Think about it: a football team wouldn’t show up to a game without practicing together first or a chef wouldn’t put a new dish on the menu without making it first. Why would you deliver a speech without practicing it out loud?

Confident speakers might not tell you this but they practice that speech out loud over and over so that they don’t just know the words but also the pauses, the pitch, the tone, and the speed. It’s one of the things that make them so confident as speakers. 

And research backs it up. In one study, those who practiced out loud delivered better speeches than those who didn’t. If you want to be a more confident speaker, start rehearsing aloud. 

4) They make eye contact

A few years back, I worked for a large global company and our CEO was in town. He delivered a speech to 200 employees. The speech was powerful, engaging, and personal. I couldn’t help but notice, he continuously made eye contact with the audience throughout. 

Confident speakers don’t talk about it a lot but eye contact is everything in public speaking. Not only does it make you look, sound, and feel more confident, but it also engages the audience, builds trust, and makes you seem more authoritative. 

Are you going to include eye contact in your next speech or presentation?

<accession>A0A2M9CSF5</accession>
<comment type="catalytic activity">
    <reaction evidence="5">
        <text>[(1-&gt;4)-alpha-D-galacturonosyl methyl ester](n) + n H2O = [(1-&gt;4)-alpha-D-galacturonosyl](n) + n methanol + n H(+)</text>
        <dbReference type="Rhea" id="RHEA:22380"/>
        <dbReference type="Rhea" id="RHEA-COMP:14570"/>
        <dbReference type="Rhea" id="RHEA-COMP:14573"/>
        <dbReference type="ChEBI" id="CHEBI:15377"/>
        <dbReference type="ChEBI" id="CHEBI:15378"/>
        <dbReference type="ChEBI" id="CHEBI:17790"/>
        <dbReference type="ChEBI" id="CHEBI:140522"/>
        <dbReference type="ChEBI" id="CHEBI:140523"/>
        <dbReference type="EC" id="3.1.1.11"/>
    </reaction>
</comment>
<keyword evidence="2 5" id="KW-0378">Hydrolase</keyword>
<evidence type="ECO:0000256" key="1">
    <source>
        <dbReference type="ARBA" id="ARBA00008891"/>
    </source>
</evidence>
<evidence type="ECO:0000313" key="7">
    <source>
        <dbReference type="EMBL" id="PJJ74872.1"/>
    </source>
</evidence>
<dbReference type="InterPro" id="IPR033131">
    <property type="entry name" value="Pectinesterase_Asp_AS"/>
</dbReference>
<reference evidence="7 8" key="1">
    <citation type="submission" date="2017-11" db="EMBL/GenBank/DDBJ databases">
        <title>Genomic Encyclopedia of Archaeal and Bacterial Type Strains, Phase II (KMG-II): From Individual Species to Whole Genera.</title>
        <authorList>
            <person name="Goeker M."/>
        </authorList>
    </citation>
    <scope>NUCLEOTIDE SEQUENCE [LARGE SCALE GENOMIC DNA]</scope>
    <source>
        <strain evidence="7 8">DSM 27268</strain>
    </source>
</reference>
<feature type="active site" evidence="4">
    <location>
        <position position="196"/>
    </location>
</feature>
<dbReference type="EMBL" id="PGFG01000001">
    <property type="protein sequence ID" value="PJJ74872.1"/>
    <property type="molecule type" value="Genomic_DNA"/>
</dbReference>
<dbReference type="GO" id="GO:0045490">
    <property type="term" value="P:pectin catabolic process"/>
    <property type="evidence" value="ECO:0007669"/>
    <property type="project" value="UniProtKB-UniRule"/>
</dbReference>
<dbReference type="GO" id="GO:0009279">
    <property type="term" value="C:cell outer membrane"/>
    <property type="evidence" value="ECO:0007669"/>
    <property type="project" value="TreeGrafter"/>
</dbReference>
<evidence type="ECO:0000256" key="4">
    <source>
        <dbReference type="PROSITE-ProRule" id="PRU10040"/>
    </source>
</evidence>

Simply make eye contact with one person, hold for a few seconds, then break and repeat with multiple audience members. It might sound scary at first but it’ll be worth it.

5) They tell stories 

What do all great speakers have in common? 

They tell stories. Think about any speech you’ve ever witnessed, more than likely, it probably had a story in it. 

One speaker who leverages the power of storytelling is JK Rowling. In her Harvard speech, it’s easy to see how impactful it is. Stories are a speaker’s secret weapon. They use them to share information, evoke emotion, and make them more memorable. 

As outlined by Tony Robbins and team, “Stories emotionalize information. They give color and depth to otherwise bland material and they allow people to connect with the message in a deeper, more meaningful way.”

Confident speakers share stories because they know they create connections with their audience and engage them in a way that data and charts just can’t. If you want to feel more confident and stand out from the crowd as a speaker, tell stories. 

6) They vary their speed, tone & pitch

Do you talk faster when you’re nervous? 

Many people do. But not confident speakers. They vary their rate of speech throughout. 

Communication coach, Vinh Giang emphasizes the importance of rate of speech by showing how speeding up and increasing volume creates excitement. Slowing down and reducing the volume conveys sincerity. And it’s not just about speed; tone and pitch come into play as well.